Sunday, March 01, 2015
More calligraphy: As I continued, I started to become more interested in experimenting with the letters, working more loosely, and using quotes rather than poems and passages. These are from an exhibit I had at the Concord Free Library in Concord, MA with quotes by Concord authors. In preparing for the latest version of my Art Lessons talk, I realized that this was a pivotal collection of work. It was the first time I did a series on a common theme and I liked working in a series but realized I was not satisfied doing work that was interpretive. I wanted to do something that came completely (or as completely as anything can) from within.
Monday, February 23, 2015
This is a truly beautiful book. I was familiar with Scott McCloud from his books Understanding Comics, Reinventing Comics, and Making Comics and immediately sought out his new book, The Sculptor, at the library when I saw an ad for it in the NY Times Book Review. All I knew about it when it started that it was about a sculptor and Neil Gaiman said it was "The best graphic novel I've read in years." I'm going to be very brief in my description as I loved the way book swept me up and surprised me and hope it can do the same for you. What initially attracted me was the theme of an artist's work and the question: how important is it to you to have your work seen and what price will you pay for it?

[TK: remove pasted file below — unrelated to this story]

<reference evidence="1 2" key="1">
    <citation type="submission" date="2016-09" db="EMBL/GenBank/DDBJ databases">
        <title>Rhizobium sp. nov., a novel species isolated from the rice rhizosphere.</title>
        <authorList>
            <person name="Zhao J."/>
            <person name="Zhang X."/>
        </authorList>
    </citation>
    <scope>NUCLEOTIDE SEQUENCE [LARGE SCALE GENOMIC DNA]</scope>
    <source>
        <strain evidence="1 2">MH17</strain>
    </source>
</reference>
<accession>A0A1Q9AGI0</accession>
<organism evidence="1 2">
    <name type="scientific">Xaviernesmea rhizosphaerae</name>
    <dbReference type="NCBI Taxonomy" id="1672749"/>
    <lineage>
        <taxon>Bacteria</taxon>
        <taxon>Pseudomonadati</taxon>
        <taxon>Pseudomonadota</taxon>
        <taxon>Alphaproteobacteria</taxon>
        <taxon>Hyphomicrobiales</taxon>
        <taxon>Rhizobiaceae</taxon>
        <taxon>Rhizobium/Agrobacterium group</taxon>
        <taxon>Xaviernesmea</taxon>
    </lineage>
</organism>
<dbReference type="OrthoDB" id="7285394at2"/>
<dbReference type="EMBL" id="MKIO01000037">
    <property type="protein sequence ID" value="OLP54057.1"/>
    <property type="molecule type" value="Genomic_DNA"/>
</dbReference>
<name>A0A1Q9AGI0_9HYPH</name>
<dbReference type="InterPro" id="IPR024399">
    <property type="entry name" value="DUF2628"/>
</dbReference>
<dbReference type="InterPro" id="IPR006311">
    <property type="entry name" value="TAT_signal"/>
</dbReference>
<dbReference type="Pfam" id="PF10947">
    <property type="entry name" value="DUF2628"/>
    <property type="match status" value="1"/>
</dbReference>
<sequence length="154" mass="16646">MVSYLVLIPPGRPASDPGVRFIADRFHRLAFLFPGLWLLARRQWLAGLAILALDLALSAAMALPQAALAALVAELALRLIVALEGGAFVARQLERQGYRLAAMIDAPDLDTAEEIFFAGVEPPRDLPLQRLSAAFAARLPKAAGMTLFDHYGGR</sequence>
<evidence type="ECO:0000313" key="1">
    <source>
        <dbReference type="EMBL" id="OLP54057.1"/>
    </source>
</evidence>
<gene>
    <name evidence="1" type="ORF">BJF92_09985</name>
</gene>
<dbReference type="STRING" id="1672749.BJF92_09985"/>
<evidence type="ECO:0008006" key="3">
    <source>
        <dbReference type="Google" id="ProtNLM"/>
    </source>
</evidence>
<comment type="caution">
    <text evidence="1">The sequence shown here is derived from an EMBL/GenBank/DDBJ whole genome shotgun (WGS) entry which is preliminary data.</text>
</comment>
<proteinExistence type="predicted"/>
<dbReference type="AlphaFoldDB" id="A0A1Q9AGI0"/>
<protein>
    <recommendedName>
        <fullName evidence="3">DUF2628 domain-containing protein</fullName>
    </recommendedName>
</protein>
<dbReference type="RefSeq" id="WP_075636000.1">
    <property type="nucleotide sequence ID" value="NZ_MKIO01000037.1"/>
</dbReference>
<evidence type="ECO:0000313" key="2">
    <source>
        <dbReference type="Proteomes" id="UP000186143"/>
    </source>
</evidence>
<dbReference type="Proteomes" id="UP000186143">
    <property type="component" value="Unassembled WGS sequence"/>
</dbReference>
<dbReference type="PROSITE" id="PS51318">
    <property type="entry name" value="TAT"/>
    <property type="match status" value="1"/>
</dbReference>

It is also a story of youth (one's twenties are now one's youth for me), love and loss. I've read it twice and will probably read it one more time before I return it. The first time I was pulled along by the force of the story; the second time I savored the details and the images. Although I wrote in Art Lessons, "If we love the work for itself more than for the result, we will find a way," I've done my fair share of struggling with the issues of getting my work out into the world. I can't say that The Sculptor gave me answers but some part of me felt changed by the experience of reading it. I try to approach my work with the most open spirit that I can. When I am alone working in the studio, I feel free. When I am dealing with the various aspects of getting my work out into the world or drift to thinking about opportunities I wish I had, I sometimes feel a knot of hardness in my heart. Thanks to Scott McCloud, it is now a little smaller.
Sunday, February 22, 2015
Saturday, February 21, 2015
I'm starting with some calligraphic work from the early 1980s. My initial attraction to calligraphy was as a way to interact with words I loved without the analysis that had been required as an English Lit major. Work here is 1) Michel de Montaigne 2) Christina Rossetti (with border lifted from William Morris) 3) Seamus Heaney. The Heaney piece was one of the few I did with ink ground from an ink stick. Mostly I like the immediacy of ink from a bottle.
Tuesday, February 17, 2015
Following is a view of the cradle that came from a friend's garden.